Figure 1 - First pop-up warning.

Once clicking “OK“, the target comes across a second pop-up. If there were any chance the targeted user would read the first message, the second would be “Agreed” without reading. This is the case that the Threat Actors are taking advantage of this flawed logic and common human behavior, which provides as the default choice the most “harmful” one.

python hypothesis settings

Attaching a debugger, we can observe the executed command and, with the use of PowerShell, will download and execute a malicious file.

python hypothesis settings

Executed Command:

Analyzing the PDF file statically, we can obtain the executed logic behind it.

The initial link, which references the root of the PDF, is shown using the key  /Root . In this case, points to object  1 . Following this object, we can observe the key  /OpenAction , which by itself doesn’t indicate malicious activity. This is a key in a PDF file’s catalog dictionary. It specifies an action to be performed automatically when the document is opened. The next keys are responsible for the execution of the command,  /S /Launch  indicating to the Foxit Reader to launch an external application and  /Win  providing the information needed for the launched application. Later, keys  /F  and  /P  provide the application to execute and its parameters.

This sequence of keys triggers the two previous warnings in Foxit Reader, and with the flawed design and careless users, it is able to execute malicious commands that appear highly leveraged by threat actors. Meanwhile, the key  /Launch  appears not to be triggered for Adobe Reader.

Campaigns utilizing PDF Exploit

Check Point Research collected a plethora of malicious PDF files, taking advantage of the specific exploit targeting Foxit Reader users. Despite the majority of sandboxes and VirusTotal failing to trigger the exploit, given Adobe’s prevalence as the primary PDF Reader, numerous files from previous campaigns remained unretrieved. Nonetheless, we acquired a sufficient amount of dropped payloads from various origins, revealing a diverse range of malicious tools within the infection chain and prominent malware families such as:

  • Agent-Tesla
  • NanoCore RAT

We meticulously isolated and conducted in-depth research on particular instances where the initial PDF samples resulted in interesting campaigns. Through the analysis, we aimed to uncover unique insights into the nature and mechanisms of these infections.

Case I. Windows & Android Botnets with a Scent of Espionage

While researching, we stumbled upon a malicious PDF file with a suspicious “military” related name, “ Regarding Invitation to attend defence services Asia 2024 and National Security Asia 2024.pdf ”. The PDF was possibly distributed via a link to download. The campaign’s attack chain is simple, with the PDF downloading and executing a downloader of two executables, which will later on collect and upload various files such as Documents, Images, Archives, and Databases.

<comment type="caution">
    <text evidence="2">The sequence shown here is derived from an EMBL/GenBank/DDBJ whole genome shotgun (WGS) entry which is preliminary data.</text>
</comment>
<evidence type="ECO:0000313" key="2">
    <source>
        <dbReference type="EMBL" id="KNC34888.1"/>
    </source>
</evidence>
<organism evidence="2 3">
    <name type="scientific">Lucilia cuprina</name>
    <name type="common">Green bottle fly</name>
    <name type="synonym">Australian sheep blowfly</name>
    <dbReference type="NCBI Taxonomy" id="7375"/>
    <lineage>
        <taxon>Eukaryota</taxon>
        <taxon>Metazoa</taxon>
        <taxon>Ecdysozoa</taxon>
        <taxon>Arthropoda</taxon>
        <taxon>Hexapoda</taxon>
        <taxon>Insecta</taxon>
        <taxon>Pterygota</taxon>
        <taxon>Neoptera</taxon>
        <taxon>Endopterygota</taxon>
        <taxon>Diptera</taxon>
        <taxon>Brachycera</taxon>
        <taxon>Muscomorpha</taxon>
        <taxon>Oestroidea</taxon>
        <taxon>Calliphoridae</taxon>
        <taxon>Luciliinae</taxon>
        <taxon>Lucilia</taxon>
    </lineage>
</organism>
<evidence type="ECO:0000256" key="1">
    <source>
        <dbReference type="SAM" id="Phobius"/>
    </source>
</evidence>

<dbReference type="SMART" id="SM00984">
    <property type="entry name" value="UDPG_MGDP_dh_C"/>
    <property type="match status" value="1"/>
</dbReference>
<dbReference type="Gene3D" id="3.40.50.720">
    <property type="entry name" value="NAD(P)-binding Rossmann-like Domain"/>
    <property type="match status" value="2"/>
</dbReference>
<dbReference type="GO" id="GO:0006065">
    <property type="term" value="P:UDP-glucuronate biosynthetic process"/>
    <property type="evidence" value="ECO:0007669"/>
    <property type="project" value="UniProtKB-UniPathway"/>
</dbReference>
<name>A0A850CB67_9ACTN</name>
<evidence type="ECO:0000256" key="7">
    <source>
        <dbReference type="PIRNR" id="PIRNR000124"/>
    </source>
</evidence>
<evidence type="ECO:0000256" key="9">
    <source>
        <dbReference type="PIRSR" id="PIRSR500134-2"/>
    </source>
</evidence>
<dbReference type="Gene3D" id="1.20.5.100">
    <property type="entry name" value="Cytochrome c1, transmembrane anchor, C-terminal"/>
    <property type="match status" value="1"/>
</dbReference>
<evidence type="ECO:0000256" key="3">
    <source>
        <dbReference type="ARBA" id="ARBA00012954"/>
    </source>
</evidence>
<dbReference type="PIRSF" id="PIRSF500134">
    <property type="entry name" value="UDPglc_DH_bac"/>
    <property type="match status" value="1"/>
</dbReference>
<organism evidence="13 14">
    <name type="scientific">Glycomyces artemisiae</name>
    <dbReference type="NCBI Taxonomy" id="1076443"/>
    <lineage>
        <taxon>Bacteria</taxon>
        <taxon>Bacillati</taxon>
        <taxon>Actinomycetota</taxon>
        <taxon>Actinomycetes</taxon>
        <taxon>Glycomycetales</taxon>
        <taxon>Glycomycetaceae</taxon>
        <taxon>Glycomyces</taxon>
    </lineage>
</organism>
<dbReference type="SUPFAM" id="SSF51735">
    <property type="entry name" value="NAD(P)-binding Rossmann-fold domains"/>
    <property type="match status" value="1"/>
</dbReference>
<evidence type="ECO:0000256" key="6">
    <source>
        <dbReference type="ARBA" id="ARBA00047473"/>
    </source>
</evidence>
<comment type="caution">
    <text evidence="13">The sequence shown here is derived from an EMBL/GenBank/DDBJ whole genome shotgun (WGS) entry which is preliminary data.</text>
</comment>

python hypothesis settings

Command & Control

The downloader provides no functionality other than downloading and executing the two payloads, and the information sent to the C&C, which registers the bot, only displays the victims that received the following stage payloads.

Figure 5 - Downloader’s Control Panel, Bot information.

Based on the creation date of those “bot-registration” files, we obtained the campaign dates and number of Bots added to the Botnet per day. The primary campaign appears to have occurred on April 5, 2024, which is the day with the most registered bots.

Figure 6 - Registered Bots per Day.

The attack chain and the use of specific tools testify to a campaign focused on espionage, and further findings of android infections using Rafel RAT testify to this assumption even further. Based on the obtained victim data, the Threat Actor has the capability of performing hybrid campaigns, which also resulted in a Two Factor Authentication (2FA) bypass. Check Point Research considers these campaigns to have been performed by the  APT-C-35 / DoNot Team .

Windows Campaign Technical Analysis

The PDF document was still hosted on the C&C, suggesting it could be downloaded using a download link instead of being sent as a file to potential victims.

Figure 7 - Distributing Server Open-directory.

Check Point Research analyzed the specific PDF document and discovered it was built using an open-source  PDF Builder , released on February 13, 2024. The command used once the “exploit” is triggered downloads an executable file from a remote server and executes it.

Machine Information

The executed downloader collects machine Information and writes it into “ %Appdata%/TestLog/$PC_Name.txt ”:

  • Computer name

String decryption